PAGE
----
If a movie isn't a Disney production, an umbrella that includes Pixar and Marvel entities, it's probably playing to a niche audience.
With the pressure to be noticed somewhat lifted, particularly by streaming platforms that are endlessly hungry for content, films are able to be weirder and more personal and reflexive.
Films continue to get better, but audiences must look beyond advertising saturation to find the figurative flowers growing behind, say, the Starbucks billboard. Hopefully this list can be of assistance, as 2018 was a glorious year at the cinema.
10. "Isle of Dogs" (director: Wes Anderson)
With this stop-animation film, Anderson continues to hone his aesthetic with jokes that are nestled between an invigorating series of planes within planes within the frame. Like many of Anderson's films, this is a story of revolution, and the emotional chaos of the narrative contrasts movingly with Anderson's supreme formal control.
9. "The Green Fog" (Guy Maddin, Evan Johnson, Galen Johnson)
In this one-of-a-kind mixture of clip show, documentary and fictional film, Maddin and his collaborators remake Alfred Hitchcock's "Vertigo" using various clips from TV shows and films that are set in San Francisco. Most profoundly, Maddin emphasizes how performances are shaped by editing. Collapsing years of his performances together into one extraordinary montage, Maddin turns Chuck Norris into a good actor, utilizing him as a symbol of obsessive yearning.
8. "Leave No Trace" (Debra Granik)
Granik's fictional follow-up to "Winter's Bone" is another wrenching story of folks on the margins of American society. Will (Ben Foster) and Tom (Thomasin McKenzie) are a father and daughter duo living in the woods of Portland, Oregon, and it gradually becomes evident that Will is suffering from PTSD and unable to engage with society, while Tom is becoming old enough to long for more social connection. Granik, Foster and McKenzie dramatize these dueling needs with exceptional sensitivity, leading the film to an ambiguous and heartbreaking finale.
7. "Can You Ever Forgive Me?" (Marielle Heller)
Playing Lee Israel, a struggling writer in New York who forges letters by famous authors to pay her bills, Melissa McCarthy doesn't shut herself down to connote seriousness, as many comedians do in dramatic films. Rather, the actress expands her art, elaborating on the fury, loneliness and sharp comic timing that have always been the bedrock of her performances. McCarthy is matched by Richard E. Grant as an equally tormented sidekick, and the result is the year's great and tender buddy dramedy.
6. "The Ballad of Buster Scruggs" (Joel and Ethan Coen)
Here, the Coens offer six stories of the American West, emphasizing the realm's merciless savagery. Tonally, this film is most reminiscent of the brothers' remake of "True Grit," which was similarly eaten up with a qualified vulnerability. Underneath their showy, violent poetry, these filmmakers are romantics, which is especially evident in a devastating story featuring Zoe Kazan as a stranded sister on a wagon trail.
5. "Golden Exits" (Alex Ross Perry)
This tale of existentially frustrated New Yorkers finds Perry ever closer to mining the rocky and insulated terrain of John Cassavetes and Woody Allen. This is an intimate and furious comedy-drama, with fragile imagery and volcanic performances by a cast that includes Beastie Boy Adam Horovitz, as well as Jason Schwartzman, Lily Rabe, Mary-Louise Parker, and an especially astonishing Emily Browning.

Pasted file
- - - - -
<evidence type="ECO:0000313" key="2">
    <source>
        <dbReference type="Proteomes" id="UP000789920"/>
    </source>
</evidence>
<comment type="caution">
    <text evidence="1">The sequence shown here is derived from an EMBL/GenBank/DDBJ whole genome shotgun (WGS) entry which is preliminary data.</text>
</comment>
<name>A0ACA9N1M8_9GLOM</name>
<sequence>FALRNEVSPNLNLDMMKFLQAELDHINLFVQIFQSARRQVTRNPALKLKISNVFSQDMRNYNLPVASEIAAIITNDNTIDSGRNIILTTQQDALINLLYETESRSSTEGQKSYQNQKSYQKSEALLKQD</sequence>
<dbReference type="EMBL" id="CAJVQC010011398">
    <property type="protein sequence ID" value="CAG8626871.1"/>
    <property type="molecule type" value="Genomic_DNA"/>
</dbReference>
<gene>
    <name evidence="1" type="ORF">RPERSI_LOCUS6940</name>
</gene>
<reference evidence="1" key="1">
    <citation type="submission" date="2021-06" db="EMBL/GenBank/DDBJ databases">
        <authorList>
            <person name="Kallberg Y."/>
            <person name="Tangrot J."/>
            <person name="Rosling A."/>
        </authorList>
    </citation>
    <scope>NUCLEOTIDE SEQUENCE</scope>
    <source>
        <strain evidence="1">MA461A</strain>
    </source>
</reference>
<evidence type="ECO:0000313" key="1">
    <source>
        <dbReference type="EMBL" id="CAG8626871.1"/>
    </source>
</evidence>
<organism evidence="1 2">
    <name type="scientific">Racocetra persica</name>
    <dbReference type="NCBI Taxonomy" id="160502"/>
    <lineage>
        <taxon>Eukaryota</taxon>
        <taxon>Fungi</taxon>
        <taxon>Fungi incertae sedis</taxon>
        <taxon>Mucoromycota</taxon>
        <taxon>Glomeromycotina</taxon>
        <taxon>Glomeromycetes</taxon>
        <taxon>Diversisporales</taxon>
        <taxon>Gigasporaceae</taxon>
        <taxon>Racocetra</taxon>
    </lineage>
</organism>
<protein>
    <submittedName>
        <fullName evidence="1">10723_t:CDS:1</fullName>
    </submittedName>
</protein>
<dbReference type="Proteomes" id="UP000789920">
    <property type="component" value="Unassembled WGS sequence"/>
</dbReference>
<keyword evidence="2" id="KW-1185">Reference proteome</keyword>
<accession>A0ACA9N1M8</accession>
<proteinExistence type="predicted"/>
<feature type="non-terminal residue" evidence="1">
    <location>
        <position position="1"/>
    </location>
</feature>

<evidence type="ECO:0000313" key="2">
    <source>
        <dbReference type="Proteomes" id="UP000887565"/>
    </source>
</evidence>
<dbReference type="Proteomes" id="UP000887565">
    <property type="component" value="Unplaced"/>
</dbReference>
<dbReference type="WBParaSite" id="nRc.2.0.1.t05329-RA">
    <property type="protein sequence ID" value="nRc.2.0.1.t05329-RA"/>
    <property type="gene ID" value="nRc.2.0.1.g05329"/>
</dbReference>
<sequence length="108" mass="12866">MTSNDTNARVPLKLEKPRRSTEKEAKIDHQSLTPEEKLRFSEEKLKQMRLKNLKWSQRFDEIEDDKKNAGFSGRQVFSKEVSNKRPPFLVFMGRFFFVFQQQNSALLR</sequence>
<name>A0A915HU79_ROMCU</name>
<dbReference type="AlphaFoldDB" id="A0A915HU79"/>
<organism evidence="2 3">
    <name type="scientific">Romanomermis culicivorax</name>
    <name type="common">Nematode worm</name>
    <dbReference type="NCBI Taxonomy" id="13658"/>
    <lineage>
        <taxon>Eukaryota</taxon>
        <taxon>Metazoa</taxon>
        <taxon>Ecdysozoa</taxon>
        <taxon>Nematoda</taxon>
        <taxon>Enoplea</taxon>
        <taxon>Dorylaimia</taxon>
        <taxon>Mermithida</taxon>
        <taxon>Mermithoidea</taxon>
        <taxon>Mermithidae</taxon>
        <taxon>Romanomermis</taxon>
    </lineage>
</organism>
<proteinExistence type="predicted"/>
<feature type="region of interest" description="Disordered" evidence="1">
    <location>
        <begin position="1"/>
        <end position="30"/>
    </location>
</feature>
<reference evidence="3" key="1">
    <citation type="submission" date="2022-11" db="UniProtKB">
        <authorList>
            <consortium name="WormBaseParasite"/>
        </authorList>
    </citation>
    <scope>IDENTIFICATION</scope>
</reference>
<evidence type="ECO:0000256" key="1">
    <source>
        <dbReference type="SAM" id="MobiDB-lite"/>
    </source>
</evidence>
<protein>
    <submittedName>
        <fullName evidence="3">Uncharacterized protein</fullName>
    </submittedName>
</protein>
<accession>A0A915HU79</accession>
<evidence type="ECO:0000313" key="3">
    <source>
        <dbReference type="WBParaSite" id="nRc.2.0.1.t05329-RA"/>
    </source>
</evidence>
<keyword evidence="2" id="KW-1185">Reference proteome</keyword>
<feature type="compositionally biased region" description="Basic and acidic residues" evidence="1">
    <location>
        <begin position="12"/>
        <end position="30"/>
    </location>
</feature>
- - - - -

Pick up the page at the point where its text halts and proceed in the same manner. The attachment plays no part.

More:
4. "Burning" (Lee Chang-dong)
In this simmering social thriller, Lee fuses a critique of South Korean capitalism with freighted references to William Faulkner's "Barn Burning." The film is charged with an ineffable sense of possibility, following three attractive young people as they navigate a minefield of resentment and sexual jealousy. And one of them, alas, might be a serial killer.
3. "Bisbee '17" (Robert Greene)
Director Robert Greene returns to a town on the Arizona-Mexico border, and recruits its residents for a re-creation of a buried racial atrocity. Greene fuses documentary and fictional film tropes to punctures myths of the American West. It would pair well with "The Ballad of Buster Scruggs."
2. "First Reformed" (Paul Schrader)
Schrader's best film in years is a parable of faith in the face of modern American nihilism, with Ethan Hawke as a haunted man of the cloth. The narrative works as a brilliant inversion of Schrader's prior tales of damnation, revealing vengeance to be a failure of nerve. Hope requires vision and steadfast strength, and Schrader's devotion to cinematic transcendentalism is an embodiment of such vision.
1. "Monrovia, Indiana" (Frederick Wiseman)
One of the greatest, and least known of filmmakers, the documentarian Wiseman is an astute chronicler of American infrastructure, having produced more than 40 films that analyze various social institutions. In "Monrovia, Indiana," Wiseman goes to the heart of Trump land, capturing the daily tasks of people whose way of life is dying, partially due to the person they hold as a savior. Politics, however, are largely implicit in this film, as Wiseman hones his camera in on the quotidian of life, illuminating the beauty that's inherent in everyday rituals, including having coffee at a diner and preparing pepperoni breadsticks for minimum wage as a teenager. The film offers a portal to empathy. S